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Explorer Article

The oil and gas industry began 2019 hoping to thrive and ended the year mostly happy to survive. Offshore drilling dominated exploration but, despite several significant discoveries, reserve replacement rates remained low. Global geopolitical tensions simmered and sometimes boiled over throughout last year. In oil and gas prices, “Lower-for-Longer” came back to linger. The world saw abundant crude oil production and a surfeit of natural gas.

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American Association of Petroleum Geologists (AAPG)
Explorer Historical Highlights

The Chixchulub crater on Mexico’s Yucatan Peninsula was long believed to be the result of volcanic activity, until one young geologist with a No. 2 pencil, some drafting triangles and a calculator made an earth-shattering discovery.

American Association of Petroleum Geologists (AAPG)
Explorer Regions and Sections

I am super-thrilled to be starting a two-year term as AAPG Europe Region president. The AAPG is a global force for good in our industry, and frankly, after 35 years exploring for oil and gas around the world, I needed to stop taking AAPG for granted. There’s a lot to be done, but we have a great team and are looking forward to some cracking events and activities this year.

American Association of Petroleum Geologists (AAPG)
Explorer Emphasis Article

“Undoubtedly, yes, the world must accelerate its transition to renewable energy. Cost is no longer a major barrier for renewables.” That’s Sir Mark Moody-Stuart, chairman of the United Nations Global Compact Foundation, an organization dedicated to finding what it calls “lasting solutions” to the world’s pressing global needs, including, for our purposes here, energy.

American Association of Petroleum Geologists (AAPG)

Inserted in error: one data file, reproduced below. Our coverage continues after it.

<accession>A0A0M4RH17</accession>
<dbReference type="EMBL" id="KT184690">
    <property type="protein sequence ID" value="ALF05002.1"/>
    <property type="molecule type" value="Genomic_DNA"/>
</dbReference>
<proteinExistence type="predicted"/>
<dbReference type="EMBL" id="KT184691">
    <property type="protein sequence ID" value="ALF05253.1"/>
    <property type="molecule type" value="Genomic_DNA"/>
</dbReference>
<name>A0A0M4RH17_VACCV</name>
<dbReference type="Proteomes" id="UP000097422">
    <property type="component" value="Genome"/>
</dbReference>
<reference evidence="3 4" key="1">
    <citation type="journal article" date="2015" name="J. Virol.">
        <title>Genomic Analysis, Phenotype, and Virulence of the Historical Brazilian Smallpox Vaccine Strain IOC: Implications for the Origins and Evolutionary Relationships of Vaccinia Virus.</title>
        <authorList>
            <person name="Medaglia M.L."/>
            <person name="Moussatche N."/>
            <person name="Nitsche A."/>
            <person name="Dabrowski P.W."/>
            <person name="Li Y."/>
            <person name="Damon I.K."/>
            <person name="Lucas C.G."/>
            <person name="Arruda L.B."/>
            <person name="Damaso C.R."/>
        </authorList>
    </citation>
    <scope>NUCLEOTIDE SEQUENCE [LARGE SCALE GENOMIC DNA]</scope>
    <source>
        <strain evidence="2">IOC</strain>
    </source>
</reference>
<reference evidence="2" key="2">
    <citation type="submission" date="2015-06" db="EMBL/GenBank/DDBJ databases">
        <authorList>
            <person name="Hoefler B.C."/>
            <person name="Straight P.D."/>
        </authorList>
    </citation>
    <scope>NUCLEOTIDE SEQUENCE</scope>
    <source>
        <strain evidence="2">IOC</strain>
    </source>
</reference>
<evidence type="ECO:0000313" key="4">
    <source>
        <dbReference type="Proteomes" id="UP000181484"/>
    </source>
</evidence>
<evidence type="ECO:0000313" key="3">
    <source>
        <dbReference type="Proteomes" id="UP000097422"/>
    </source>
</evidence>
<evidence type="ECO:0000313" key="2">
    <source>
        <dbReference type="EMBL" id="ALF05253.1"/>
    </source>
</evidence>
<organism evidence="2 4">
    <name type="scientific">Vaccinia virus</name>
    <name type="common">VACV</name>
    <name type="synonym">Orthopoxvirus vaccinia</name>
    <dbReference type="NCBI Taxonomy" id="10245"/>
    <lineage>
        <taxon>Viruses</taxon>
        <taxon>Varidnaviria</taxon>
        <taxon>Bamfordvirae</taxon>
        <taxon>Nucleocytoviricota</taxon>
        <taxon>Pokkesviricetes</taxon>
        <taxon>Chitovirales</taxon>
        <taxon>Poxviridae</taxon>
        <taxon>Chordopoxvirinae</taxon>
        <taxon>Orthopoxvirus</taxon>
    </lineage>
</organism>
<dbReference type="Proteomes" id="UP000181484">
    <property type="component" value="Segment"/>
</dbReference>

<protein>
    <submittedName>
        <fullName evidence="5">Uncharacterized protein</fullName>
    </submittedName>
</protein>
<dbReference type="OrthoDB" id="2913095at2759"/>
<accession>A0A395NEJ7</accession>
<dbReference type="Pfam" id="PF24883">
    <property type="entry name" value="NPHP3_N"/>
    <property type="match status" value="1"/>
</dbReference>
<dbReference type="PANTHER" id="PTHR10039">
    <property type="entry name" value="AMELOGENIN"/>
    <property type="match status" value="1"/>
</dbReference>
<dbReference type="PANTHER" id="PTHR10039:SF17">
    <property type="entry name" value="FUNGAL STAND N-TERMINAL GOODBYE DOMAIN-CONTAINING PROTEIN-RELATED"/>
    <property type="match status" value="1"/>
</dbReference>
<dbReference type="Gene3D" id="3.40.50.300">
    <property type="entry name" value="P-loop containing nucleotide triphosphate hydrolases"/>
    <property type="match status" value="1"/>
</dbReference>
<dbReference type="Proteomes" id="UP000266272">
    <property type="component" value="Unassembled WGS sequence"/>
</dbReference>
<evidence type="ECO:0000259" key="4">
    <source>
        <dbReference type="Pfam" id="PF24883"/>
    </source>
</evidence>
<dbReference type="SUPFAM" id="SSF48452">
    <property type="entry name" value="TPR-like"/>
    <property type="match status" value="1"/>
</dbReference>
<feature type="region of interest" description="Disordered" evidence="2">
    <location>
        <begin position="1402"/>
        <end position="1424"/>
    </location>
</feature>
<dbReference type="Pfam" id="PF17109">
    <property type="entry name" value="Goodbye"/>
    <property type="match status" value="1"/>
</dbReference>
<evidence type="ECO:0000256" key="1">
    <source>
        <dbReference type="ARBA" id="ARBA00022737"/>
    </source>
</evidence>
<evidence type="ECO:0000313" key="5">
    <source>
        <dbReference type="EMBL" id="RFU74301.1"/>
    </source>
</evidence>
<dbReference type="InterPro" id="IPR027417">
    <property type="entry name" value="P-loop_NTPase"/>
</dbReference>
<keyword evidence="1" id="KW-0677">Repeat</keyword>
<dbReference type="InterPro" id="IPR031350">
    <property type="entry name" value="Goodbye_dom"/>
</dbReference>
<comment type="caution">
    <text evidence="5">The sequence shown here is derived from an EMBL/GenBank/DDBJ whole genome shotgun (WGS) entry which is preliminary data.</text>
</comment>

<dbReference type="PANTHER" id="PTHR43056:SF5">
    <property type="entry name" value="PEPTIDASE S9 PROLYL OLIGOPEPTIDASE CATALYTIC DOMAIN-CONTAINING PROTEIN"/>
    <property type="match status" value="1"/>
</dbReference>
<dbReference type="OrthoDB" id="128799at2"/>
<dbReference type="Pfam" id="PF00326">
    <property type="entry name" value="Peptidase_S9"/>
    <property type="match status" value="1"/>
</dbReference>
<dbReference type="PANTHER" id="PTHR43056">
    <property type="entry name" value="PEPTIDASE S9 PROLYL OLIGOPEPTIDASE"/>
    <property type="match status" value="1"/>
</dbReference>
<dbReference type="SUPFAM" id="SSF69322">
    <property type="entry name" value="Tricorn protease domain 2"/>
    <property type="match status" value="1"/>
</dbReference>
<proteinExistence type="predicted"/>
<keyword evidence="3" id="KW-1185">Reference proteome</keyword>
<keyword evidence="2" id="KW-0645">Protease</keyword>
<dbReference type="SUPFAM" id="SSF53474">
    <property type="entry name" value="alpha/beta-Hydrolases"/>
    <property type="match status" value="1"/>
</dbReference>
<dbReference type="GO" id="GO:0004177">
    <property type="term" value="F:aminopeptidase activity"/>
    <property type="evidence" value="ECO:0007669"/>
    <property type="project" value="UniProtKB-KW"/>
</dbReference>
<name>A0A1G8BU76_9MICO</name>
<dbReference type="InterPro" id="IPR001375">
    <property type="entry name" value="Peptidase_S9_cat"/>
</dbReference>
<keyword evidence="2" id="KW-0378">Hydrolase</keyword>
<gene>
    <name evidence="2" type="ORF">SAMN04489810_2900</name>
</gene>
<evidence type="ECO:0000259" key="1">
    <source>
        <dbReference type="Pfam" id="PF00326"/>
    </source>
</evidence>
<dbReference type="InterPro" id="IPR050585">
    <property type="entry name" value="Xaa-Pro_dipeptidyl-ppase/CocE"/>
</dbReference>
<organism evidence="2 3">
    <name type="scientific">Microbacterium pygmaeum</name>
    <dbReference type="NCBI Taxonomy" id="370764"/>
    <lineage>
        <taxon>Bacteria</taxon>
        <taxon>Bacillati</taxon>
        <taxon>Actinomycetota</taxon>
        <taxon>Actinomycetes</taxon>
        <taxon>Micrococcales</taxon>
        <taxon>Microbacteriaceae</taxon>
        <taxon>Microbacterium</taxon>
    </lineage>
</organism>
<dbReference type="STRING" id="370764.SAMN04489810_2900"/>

Explorer Emphasis Article

While many see the energy transition as the switch from carbon-based to non- carbon-based fuels, Scott Tinker sees a broader definition. Tinker, past AAPG president, director of the Bureau of Economic Geology and Texas state geologist, suggested the goal of a successful transition is lifting some 2.5 billion people out of poverty by addressing energy poverty, as well as by minimizing environmental impacts.

American Association of Petroleum Geologists (AAPG)
Explorer Emphasis Article

Lower cost and lower carbon. That’s the energy future for which geoscientists need to start preparing now, according to Neal Anderson, president and CEO of Wood Mackenzie in Edinburgh, one of the world’s leading energy research and consulting firms.

American Association of Petroleum Geologists (AAPG)
American Association of Petroleum Geologists (AAPG)
Explorer Article

The AAPG Student Poster Competition began in 1996, when a single first-place award was given to Ian Robert Gordon of UT Austin for his poster. Since then, the program has expanded, soon including international schools, leading to 2019, when four awards were given, some to international students. Jack Kenning, a second-year doctoral student in the Earth and Atmospheric Sciences Department at UH, won with a poster entitled “Controls of Cenozoic Mass Transport Deposits on Hydrocarbon Prospectivity of the Mexican Ridges Fold-Belt, Western Gulf of Mexico.”

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American Association of Petroleum Geologists (AAPG)
Explorer Emphasis Article

Talk to geophysicists about innovation and common themes emerge: Increased computing power. Artificial intelligence for data analytics. Full waveform inversion. Enhanced acoustic sensing, with multiple sensors. And much, much more. Innovations also can be seen in established geophysical tools. And some geophysical technologies and techniques that have been developing for five years or more are finally reaching day-to-day application in the field.

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American Association of Petroleum Geologists (AAPG)
American Association of Petroleum Geologists (AAPG)

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